I’ve considered writing about subject for quite a while. My own background has something to do with it. I started guitar right after Christmas at age 5 ½. My first teacher always appeared to be an ordinary sort of “backwoods country guitar picker” to use his own words. He was that and much more. He was well-versed in every style including classical, jazz, rock, etc. From his viewpoint, reading music was necessary to play any instrument. Practice was something you did every day, without fail.
A few years down the road, his practice ethic finally began to sink in. This was also about the same time that I began to develop a true passion for music. I attribute much of the passion and drive I have today to having the privilege of studying with such a teacher.
That factor alone is reason enough to study with a teacher. But when it comes to bass guitar, the situation is even more vital. It’s no secret that bass guitar is a physical endeavor. The strings are much larger thus requiring more effort to get a good acceptable sound. There are also fewer strings (most of the time), so you may very well use a lot more left hand shifting. Tone production on bass guitar comes much more from the hands than electronic effects and even the pickups or amp.
This leads me to the other side of my own story. I started on guitar and also played cello for a couple of years. I had no private teacher for cello – only the classroom orchestra in the 5th and 6th grade. When I decided to take up bass guitar at age 14, I had no teacher. I majored in double bass in college with an excellent teacher who understood the physiology of playing double bass. But even though I played the primary bass chair in the top university jazz band, I still had no private study on the instrument. I had improvisation instruction and played live gigs outside of school where I began to notice that my ‘decent’ technique was letting me down. Right after college, I joined a rock band and toured for the next 10 years averaging nearly 150 gigs per year.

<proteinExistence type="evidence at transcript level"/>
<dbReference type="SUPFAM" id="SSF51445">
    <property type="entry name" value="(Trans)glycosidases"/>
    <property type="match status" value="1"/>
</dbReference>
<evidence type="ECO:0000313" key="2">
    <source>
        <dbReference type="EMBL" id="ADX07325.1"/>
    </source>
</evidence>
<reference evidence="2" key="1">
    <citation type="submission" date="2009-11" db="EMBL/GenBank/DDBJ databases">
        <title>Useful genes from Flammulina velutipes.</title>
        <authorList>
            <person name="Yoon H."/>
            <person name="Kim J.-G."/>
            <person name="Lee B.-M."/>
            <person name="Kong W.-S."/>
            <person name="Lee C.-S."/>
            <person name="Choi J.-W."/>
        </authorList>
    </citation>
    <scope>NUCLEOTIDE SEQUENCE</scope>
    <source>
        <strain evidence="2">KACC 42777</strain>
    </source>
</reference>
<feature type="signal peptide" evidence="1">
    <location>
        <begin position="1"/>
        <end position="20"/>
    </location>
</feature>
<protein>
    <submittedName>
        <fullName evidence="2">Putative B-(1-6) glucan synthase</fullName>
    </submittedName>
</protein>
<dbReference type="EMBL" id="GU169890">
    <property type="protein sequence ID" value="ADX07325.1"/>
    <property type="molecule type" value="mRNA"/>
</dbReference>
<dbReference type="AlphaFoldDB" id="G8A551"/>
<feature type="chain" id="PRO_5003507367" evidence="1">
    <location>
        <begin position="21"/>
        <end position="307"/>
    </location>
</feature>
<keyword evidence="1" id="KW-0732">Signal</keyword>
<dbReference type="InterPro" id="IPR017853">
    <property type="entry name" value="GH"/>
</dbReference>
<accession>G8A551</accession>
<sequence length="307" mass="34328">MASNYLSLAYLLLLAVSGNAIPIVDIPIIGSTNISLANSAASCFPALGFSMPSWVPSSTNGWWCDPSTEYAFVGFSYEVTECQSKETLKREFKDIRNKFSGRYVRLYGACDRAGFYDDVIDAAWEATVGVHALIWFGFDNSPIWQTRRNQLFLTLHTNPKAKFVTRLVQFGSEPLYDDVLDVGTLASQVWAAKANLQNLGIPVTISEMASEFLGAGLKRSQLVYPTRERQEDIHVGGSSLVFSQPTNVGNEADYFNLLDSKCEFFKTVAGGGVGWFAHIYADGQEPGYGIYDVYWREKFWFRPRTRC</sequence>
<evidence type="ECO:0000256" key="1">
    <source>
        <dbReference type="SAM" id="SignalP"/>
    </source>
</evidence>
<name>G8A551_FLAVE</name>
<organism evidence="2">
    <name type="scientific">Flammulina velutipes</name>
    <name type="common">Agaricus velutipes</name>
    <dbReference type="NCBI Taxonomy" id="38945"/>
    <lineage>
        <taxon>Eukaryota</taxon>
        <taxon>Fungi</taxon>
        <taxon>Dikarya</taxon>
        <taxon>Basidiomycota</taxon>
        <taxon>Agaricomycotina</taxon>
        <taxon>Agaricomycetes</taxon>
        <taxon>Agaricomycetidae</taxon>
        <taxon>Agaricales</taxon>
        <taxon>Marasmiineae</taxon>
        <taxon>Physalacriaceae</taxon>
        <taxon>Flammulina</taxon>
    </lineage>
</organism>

And that’s when it hit me. Here I was in my early 30s and the limitations of my technique came home to roost. The first one was just simple endurance. I believed that could only be arrived at with constantly live playing, true, but not always practical. I was still aware that my technique was lacking as I started to branch out into more complex music with a jazz trio.
After the trio, I took a long hard look and decided that I didn’t even know how to improve my technique. Time to research.
And in my late 40s, it began to gel. But I was 46 or so!
The point here is if I had studied with a private teacher, the advance in technique would have come years earlier. I learned how to improve by technique by reading everything, watching interviews, teaching students and practicing 4 hours a day while working a full time day job. And I have discovered a lot, especially about tone. I changed my left hand fingering, conquered my right hand unevenness, and learned considerably more about music theory. I could have saved myself 10 or more years with a good teacher.
Choosing a good teacher is often a challenge in itself. These days, most good teachers will discuss your goals with you and let you know if they can help, many willing to do a free lesson. Admittedly, like in my area, sometimes there may be few choices available.
Time spent searching out a good bass guitar teacher is worth your time. What the heck, you can start here.